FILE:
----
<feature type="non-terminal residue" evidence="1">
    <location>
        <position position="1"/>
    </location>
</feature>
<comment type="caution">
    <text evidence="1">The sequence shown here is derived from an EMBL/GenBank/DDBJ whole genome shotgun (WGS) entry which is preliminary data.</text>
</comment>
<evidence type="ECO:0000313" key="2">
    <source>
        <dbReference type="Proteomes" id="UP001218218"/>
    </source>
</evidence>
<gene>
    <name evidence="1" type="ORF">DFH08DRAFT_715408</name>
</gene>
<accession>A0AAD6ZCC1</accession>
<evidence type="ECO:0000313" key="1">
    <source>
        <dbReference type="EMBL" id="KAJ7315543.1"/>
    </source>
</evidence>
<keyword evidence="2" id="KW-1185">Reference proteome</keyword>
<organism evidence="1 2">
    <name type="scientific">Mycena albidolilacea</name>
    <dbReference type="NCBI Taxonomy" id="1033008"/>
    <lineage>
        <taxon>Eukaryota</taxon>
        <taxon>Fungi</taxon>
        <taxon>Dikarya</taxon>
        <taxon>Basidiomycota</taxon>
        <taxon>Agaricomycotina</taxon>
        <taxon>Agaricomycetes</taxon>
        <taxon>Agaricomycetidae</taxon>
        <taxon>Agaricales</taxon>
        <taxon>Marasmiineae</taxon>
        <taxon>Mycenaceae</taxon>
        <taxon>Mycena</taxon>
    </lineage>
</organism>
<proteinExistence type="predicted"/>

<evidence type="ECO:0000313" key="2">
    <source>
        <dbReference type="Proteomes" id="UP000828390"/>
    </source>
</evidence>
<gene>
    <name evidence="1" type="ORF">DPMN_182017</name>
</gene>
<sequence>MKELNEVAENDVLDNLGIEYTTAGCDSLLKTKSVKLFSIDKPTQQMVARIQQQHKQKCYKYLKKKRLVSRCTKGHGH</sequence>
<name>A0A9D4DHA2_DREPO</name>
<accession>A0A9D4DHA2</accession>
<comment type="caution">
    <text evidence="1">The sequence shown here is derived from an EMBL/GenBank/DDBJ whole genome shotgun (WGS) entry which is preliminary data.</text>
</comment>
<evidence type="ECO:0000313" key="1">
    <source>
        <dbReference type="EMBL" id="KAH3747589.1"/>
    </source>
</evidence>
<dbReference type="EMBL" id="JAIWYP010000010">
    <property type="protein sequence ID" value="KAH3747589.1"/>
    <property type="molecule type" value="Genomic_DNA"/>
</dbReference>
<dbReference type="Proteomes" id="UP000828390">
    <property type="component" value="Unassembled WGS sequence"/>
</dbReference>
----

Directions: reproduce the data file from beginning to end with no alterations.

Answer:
<feature type="non-terminal residue" evidence="1">
    <location>
        <position position="1"/>
    </location>
</feature>
<comment type="caution">
    <text evidence="1">The sequence shown here is derived from an EMBL/GenBank/DDBJ whole genome shotgun (WGS) entry which is preliminary data.</text>
</comment>
<evidence type="ECO:0000313" key="2">
    <source>
        <dbReference type="Proteomes" id="UP001218218"/>
    </source>
</evidence>
<gene>
    <name evidence="1" type="ORF">DFH08DRAFT_715408</name>
</gene>
<accession>A0AAD6ZCC1</accession>
<evidence type="ECO:0000313" key="1">
    <source>
        <dbReference type="EMBL" id="KAJ7315543.1"/>
    </source>
</evidence>
<keyword evidence="2" id="KW-1185">Reference proteome</keyword>
<organism evidence="1 2">
    <name type="scientific">Mycena albidolilacea</name>
    <dbReference type="NCBI Taxonomy" id="1033008"/>
    <lineage>
        <taxon>Eukaryota</taxon>
        <taxon>Fungi</taxon>
        <taxon>Dikarya</taxon>
        <taxon>Basidiomycota</taxon>
        <taxon>Agaricomycotina</taxon>
        <taxon>Agaricomycetes</taxon>
        <taxon>Agaricomycetidae</taxon>
        <taxon>Agaricales</taxon>
        <taxon>Marasmiineae</taxon>
        <taxon>Mycenaceae</taxon>
        <taxon>Mycena</taxon>
    </lineage>
</organism>
<proteinExistence type="predicted"/>

<evidence type="ECO:0000313" key="2">
    <source>
        <dbReference type="Proteomes" id="UP000828390"/>
    </source>
</evidence>
<gene>
    <name evidence="1" type="ORF">DPMN_182017</name>
</gene>
<sequence>MKELNEVAENDVLDNLGIEYTTAGCDSLLKTKSVKLFSIDKPTQQMVARIQQQHKQKCYKYLKKKRLVSRCTKGHGH</sequence>
<name>A0A9D4DHA2_DREPO</name>
<accession>A0A9D4DHA2</accession>
<comment type="caution">
    <text evidence="1">The sequence shown here is derived from an EMBL/GenBank/DDBJ whole genome shotgun (WGS) entry which is preliminary data.</text>
</comment>
<evidence type="ECO:0000313" key="1">
    <source>
        <dbReference type="EMBL" id="KAH3747589.1"/>
    </source>
</evidence>
<dbReference type="EMBL" id="JAIWYP010000010">
    <property type="protein sequence ID" value="KAH3747589.1"/>
    <property type="molecule type" value="Genomic_DNA"/>
</dbReference>
<dbReference type="Proteomes" id="UP000828390">
    <property type="component" value="Unassembled WGS sequence"/>
</dbReference>